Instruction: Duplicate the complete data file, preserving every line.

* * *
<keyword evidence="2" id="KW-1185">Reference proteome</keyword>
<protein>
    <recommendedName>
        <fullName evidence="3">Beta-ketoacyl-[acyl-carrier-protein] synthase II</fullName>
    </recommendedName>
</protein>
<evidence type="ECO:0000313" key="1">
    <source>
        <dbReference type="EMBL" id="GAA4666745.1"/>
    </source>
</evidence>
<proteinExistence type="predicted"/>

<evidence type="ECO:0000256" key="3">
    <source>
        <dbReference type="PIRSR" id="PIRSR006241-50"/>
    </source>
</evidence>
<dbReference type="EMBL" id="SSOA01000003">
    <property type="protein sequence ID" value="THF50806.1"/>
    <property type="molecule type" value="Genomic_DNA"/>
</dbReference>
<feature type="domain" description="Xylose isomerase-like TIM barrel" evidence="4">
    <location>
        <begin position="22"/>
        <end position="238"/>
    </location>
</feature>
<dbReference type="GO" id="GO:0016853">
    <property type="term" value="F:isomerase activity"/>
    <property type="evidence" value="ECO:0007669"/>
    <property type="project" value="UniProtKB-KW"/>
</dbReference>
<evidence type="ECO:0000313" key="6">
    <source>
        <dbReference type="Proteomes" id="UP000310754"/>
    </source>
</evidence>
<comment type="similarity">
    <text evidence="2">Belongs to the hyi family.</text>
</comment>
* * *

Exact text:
<keyword evidence="2" id="KW-1185">Reference proteome</keyword>
<protein>
    <recommendedName>
        <fullName evidence="3">Beta-ketoacyl-[acyl-carrier-protein] synthase II</fullName>
    </recommendedName>
</protein>
<evidence type="ECO:0000313" key="1">
    <source>
        <dbReference type="EMBL" id="GAA4666745.1"/>
    </source>
</evidence>
<proteinExistence type="predicted"/>

<evidence type="ECO:0000256" key="3">
    <source>
        <dbReference type="PIRSR" id="PIRSR006241-50"/>
    </source>
</evidence>
<dbReference type="EMBL" id="SSOA01000003">
    <property type="protein sequence ID" value="THF50806.1"/>
    <property type="molecule type" value="Genomic_DNA"/>
</dbReference>
<feature type="domain" description="Xylose isomerase-like TIM barrel" evidence="4">
    <location>
        <begin position="22"/>
        <end position="238"/>
    </location>
</feature>
<dbReference type="GO" id="GO:0016853">
    <property type="term" value="F:isomerase activity"/>
    <property type="evidence" value="ECO:0007669"/>
    <property type="project" value="UniProtKB-KW"/>
</dbReference>
<evidence type="ECO:0000313" key="6">
    <source>
        <dbReference type="Proteomes" id="UP000310754"/>
    </source>
</evidence>
<comment type="similarity">
    <text evidence="2">Belongs to the hyi family.</text>
</comment>